A&M-Central Texas Grad Making His Aviation Dreams Real

By Karen Clos
June 5, 2023

A&M-Central Texas Grad Making His Aviation Dreams Real

In the year of his birth, Sang Woo Han, 29, was one of many thousand babies born in Seoul, South Korea. The youngest of two children raised by his father, Il-Soo Han, and grandmother, Soojin Kim, he grew up in the Gwanak-gu District on the southern border of Anyang and Gyeonggi Province.

He smiles as he shares photos of his neighborhood, known as Silim-dong, adding that it was an idyllic place for families. Nestled in the middle of a mountain, it was a sprawling juxtaposition of modern high-rise buildings, business and industry, art museums, schools, hospitals, and acres of nature trails, forestry, streams, and wildlife.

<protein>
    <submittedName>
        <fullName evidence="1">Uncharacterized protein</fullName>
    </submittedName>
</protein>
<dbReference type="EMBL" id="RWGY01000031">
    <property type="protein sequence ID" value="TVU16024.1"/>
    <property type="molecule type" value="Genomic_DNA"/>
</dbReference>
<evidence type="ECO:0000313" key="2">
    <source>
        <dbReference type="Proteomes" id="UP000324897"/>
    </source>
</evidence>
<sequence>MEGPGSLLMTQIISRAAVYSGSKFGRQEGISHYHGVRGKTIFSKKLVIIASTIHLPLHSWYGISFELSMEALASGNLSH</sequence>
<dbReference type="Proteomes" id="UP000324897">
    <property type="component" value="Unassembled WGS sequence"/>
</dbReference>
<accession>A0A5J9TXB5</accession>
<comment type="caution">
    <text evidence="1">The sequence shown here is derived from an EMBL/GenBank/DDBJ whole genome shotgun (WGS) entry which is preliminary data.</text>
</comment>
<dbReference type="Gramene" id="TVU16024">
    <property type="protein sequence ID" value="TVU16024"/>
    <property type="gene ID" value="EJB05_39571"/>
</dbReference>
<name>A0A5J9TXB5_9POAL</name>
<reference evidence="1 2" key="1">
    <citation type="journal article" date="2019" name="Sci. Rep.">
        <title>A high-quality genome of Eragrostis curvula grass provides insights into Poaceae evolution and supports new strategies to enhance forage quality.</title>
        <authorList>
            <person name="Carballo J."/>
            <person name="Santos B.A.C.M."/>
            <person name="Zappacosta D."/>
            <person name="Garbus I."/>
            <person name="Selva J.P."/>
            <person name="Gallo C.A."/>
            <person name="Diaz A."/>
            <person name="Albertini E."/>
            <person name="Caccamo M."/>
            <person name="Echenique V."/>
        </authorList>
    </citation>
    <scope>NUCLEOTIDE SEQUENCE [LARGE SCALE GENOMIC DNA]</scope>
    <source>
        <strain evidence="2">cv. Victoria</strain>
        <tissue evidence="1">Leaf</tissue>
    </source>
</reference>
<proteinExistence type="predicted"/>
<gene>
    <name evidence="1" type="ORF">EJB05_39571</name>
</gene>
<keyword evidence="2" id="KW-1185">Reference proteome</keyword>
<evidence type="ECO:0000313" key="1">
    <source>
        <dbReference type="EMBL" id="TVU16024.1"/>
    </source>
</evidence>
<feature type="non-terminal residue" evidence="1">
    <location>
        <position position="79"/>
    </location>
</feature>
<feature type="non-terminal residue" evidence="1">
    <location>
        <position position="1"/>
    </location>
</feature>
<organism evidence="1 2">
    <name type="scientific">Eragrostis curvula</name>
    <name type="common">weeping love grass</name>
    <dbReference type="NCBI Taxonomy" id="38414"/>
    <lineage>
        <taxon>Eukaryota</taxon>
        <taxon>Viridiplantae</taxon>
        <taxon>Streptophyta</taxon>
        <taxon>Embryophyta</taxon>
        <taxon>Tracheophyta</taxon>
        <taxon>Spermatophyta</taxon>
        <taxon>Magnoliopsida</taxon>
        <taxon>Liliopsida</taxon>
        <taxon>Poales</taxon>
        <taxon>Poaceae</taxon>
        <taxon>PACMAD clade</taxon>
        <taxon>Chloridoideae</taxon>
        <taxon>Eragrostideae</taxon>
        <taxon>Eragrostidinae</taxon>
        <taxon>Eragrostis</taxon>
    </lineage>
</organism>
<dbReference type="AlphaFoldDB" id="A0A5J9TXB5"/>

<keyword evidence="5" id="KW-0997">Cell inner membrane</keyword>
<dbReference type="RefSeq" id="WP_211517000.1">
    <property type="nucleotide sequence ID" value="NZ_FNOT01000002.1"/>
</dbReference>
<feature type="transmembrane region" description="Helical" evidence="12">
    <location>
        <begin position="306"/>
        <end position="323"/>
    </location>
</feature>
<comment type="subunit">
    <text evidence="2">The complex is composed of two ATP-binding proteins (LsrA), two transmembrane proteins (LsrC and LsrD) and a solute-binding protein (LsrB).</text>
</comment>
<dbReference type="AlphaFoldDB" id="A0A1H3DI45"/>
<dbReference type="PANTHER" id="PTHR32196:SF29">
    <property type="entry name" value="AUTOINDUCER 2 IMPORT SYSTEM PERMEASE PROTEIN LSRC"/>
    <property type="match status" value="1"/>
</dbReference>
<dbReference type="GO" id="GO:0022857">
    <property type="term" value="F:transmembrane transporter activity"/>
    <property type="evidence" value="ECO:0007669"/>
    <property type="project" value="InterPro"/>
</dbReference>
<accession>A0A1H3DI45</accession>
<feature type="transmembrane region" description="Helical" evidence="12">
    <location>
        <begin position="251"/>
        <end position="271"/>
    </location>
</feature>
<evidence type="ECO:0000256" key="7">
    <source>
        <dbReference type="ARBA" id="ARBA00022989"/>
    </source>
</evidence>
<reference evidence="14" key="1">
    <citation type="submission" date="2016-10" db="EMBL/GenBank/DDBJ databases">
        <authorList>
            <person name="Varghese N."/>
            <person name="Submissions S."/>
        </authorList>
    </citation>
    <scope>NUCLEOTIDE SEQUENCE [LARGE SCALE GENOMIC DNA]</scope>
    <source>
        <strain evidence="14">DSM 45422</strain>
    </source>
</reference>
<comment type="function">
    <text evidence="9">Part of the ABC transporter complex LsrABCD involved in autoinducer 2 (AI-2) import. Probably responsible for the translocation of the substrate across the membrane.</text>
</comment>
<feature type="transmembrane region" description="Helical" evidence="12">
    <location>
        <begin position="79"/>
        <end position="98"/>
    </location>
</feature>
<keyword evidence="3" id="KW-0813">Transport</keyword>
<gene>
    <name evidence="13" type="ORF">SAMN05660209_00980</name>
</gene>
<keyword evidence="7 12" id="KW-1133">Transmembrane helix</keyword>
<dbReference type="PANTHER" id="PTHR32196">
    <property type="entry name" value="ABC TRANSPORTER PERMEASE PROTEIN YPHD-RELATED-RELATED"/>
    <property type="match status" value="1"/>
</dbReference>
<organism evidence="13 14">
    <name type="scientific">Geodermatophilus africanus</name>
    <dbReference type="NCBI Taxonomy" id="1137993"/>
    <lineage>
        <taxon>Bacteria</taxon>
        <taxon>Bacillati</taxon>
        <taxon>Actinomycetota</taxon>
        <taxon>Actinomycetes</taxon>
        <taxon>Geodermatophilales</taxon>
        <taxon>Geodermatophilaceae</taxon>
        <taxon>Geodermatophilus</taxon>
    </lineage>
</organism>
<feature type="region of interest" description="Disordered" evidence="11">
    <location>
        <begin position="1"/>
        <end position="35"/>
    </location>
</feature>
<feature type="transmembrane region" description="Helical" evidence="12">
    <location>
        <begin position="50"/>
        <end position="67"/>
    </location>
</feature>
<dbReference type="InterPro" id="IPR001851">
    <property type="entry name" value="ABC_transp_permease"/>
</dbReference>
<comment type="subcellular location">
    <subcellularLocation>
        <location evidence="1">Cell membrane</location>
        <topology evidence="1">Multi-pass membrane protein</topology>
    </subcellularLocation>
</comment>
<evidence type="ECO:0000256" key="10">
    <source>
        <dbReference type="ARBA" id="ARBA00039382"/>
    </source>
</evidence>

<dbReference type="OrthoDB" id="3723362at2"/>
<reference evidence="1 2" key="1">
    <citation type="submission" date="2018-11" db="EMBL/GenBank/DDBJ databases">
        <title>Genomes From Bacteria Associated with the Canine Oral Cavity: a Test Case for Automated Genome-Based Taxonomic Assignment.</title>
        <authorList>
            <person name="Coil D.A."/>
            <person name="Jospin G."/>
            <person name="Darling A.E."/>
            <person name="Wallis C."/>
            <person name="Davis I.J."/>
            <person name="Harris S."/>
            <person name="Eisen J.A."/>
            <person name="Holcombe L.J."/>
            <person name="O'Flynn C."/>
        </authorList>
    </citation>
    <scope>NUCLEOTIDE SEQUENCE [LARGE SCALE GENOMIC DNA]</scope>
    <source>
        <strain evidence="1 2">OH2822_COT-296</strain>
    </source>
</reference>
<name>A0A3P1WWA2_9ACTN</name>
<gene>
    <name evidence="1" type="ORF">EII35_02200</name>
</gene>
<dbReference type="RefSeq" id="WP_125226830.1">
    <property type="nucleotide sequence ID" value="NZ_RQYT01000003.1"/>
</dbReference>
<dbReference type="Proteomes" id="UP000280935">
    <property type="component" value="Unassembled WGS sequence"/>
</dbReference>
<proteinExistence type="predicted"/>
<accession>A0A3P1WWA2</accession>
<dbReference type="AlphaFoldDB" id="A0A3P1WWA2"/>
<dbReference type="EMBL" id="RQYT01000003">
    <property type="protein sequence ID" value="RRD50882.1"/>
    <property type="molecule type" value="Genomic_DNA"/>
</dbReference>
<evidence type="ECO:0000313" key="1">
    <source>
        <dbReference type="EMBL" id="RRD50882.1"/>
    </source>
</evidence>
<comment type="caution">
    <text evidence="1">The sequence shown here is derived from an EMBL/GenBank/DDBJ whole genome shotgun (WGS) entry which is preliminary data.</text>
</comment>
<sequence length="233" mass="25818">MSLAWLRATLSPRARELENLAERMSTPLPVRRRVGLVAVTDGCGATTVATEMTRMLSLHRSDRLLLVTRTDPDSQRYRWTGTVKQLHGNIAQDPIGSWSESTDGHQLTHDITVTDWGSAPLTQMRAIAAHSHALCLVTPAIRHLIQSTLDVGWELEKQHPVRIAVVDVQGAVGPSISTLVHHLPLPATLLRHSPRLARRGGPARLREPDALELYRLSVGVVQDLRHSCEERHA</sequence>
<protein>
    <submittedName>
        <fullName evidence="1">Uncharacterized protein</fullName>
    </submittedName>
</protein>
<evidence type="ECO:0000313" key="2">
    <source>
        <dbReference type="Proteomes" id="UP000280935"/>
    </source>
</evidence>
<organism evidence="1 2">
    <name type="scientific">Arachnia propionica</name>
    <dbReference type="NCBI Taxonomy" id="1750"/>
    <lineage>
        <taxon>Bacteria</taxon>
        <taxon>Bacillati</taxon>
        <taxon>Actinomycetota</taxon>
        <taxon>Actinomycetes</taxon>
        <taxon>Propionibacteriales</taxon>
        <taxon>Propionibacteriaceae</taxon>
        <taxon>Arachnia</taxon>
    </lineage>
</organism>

And then, almost as if he had momentarily overlooked the most important thing, he quickly adds, “Oh, yes. Airplanes. Lots of airplanes.”

A&M-Central Texas Grad Making His Aviation Dreams RealA&M-Central Texas Graduate Sang Woo Han.

He and his wife, Emily, a special education teacher, are newlyweds and residents of Pflugerville. And he remembers his own childhood and how it was that something as simple as an elementary school field trip to an aviation hangar filled him with awe and became the inspiration for his future.

Han says he was a “tiny kid” back then, standing alongside a behemoth of a Boeing 747, his little head fully tilted back in benevolent awe, taking in its majestic proportions: 66.5 feet high, 232 feet long, and 224.4 from one wingtip to the other.

“I remember being shocked that anything that enormous was capable of flying,” he laughed. “And right away, I was intoxicated with questions. I remember saying out loud to no one in particular, ‘I want that.’”

If there is a force in the universe that hears and delivers upon the innocent and wondrously inspired aspirations of youth, it may well be that his words secured his fate that day because from then on, his love of aviation was never far from his mind.